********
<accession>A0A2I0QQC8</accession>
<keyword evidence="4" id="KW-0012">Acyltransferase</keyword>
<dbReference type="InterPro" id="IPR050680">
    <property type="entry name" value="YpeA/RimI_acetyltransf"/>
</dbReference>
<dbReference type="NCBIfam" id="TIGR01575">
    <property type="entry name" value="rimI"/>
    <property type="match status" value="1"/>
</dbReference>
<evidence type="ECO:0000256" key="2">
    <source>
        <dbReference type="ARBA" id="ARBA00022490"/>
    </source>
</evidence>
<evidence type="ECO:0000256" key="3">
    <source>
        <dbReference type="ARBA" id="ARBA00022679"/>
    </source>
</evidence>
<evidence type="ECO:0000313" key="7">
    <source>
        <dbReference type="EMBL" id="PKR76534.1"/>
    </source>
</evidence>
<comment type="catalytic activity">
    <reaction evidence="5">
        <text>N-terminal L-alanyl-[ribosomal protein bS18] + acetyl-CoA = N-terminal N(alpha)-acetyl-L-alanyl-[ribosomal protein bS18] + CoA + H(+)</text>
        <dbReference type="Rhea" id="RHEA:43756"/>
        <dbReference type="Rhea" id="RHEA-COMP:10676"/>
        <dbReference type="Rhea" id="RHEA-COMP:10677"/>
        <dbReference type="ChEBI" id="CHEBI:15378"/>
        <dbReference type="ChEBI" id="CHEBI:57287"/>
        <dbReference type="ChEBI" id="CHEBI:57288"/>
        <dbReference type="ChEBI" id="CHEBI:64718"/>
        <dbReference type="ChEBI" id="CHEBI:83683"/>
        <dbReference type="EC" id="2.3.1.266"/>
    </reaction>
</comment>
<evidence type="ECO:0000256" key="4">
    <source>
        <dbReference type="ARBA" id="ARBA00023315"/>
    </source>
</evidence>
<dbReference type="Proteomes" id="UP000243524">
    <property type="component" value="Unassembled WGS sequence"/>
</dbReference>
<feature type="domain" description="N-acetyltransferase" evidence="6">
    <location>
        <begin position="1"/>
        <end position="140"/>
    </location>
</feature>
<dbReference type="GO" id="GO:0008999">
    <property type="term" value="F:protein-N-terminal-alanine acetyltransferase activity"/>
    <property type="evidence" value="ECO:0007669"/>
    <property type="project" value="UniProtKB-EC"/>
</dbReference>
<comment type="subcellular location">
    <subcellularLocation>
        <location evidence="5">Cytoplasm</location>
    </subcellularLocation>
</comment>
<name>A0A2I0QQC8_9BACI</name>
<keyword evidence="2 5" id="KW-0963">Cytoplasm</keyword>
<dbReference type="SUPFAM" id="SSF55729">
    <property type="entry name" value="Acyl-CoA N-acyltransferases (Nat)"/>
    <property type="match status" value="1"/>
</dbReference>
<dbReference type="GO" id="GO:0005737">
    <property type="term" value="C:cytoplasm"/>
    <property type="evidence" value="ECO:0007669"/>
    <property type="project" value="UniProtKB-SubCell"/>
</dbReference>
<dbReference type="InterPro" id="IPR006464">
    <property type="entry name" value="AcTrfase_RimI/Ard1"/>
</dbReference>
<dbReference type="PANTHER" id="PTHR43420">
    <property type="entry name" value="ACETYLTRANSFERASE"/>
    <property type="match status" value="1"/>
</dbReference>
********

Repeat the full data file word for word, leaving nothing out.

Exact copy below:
<accession>A0A2I0QQC8</accession>
<keyword evidence="4" id="KW-0012">Acyltransferase</keyword>
<dbReference type="InterPro" id="IPR050680">
    <property type="entry name" value="YpeA/RimI_acetyltransf"/>
</dbReference>
<dbReference type="NCBIfam" id="TIGR01575">
    <property type="entry name" value="rimI"/>
    <property type="match status" value="1"/>
</dbReference>
<evidence type="ECO:0000256" key="2">
    <source>
        <dbReference type="ARBA" id="ARBA00022490"/>
    </source>
</evidence>
<evidence type="ECO:0000256" key="3">
    <source>
        <dbReference type="ARBA" id="ARBA00022679"/>
    </source>
</evidence>
<evidence type="ECO:0000313" key="7">
    <source>
        <dbReference type="EMBL" id="PKR76534.1"/>
    </source>
</evidence>
<comment type="catalytic activity">
    <reaction evidence="5">
        <text>N-terminal L-alanyl-[ribosomal protein bS18] + acetyl-CoA = N-terminal N(alpha)-acetyl-L-alanyl-[ribosomal protein bS18] + CoA + H(+)</text>
        <dbReference type="Rhea" id="RHEA:43756"/>
        <dbReference type="Rhea" id="RHEA-COMP:10676"/>
        <dbReference type="Rhea" id="RHEA-COMP:10677"/>
        <dbReference type="ChEBI" id="CHEBI:15378"/>
        <dbReference type="ChEBI" id="CHEBI:57287"/>
        <dbReference type="ChEBI" id="CHEBI:57288"/>
        <dbReference type="ChEBI" id="CHEBI:64718"/>
        <dbReference type="ChEBI" id="CHEBI:83683"/>
        <dbReference type="EC" id="2.3.1.266"/>
    </reaction>
</comment>
<evidence type="ECO:0000256" key="4">
    <source>
        <dbReference type="ARBA" id="ARBA00023315"/>
    </source>
</evidence>
<dbReference type="Proteomes" id="UP000243524">
    <property type="component" value="Unassembled WGS sequence"/>
</dbReference>
<feature type="domain" description="N-acetyltransferase" evidence="6">
    <location>
        <begin position="1"/>
        <end position="140"/>
    </location>
</feature>
<dbReference type="GO" id="GO:0008999">
    <property type="term" value="F:protein-N-terminal-alanine acetyltransferase activity"/>
    <property type="evidence" value="ECO:0007669"/>
    <property type="project" value="UniProtKB-EC"/>
</dbReference>
<comment type="subcellular location">
    <subcellularLocation>
        <location evidence="5">Cytoplasm</location>
    </subcellularLocation>
</comment>
<name>A0A2I0QQC8_9BACI</name>
<keyword evidence="2 5" id="KW-0963">Cytoplasm</keyword>
<dbReference type="SUPFAM" id="SSF55729">
    <property type="entry name" value="Acyl-CoA N-acyltransferases (Nat)"/>
    <property type="match status" value="1"/>
</dbReference>
<dbReference type="GO" id="GO:0005737">
    <property type="term" value="C:cytoplasm"/>
    <property type="evidence" value="ECO:0007669"/>
    <property type="project" value="UniProtKB-SubCell"/>
</dbReference>
<dbReference type="InterPro" id="IPR006464">
    <property type="entry name" value="AcTrfase_RimI/Ard1"/>
</dbReference>
<dbReference type="PANTHER" id="PTHR43420">
    <property type="entry name" value="ACETYLTRANSFERASE"/>
    <property type="match status" value="1"/>
</dbReference>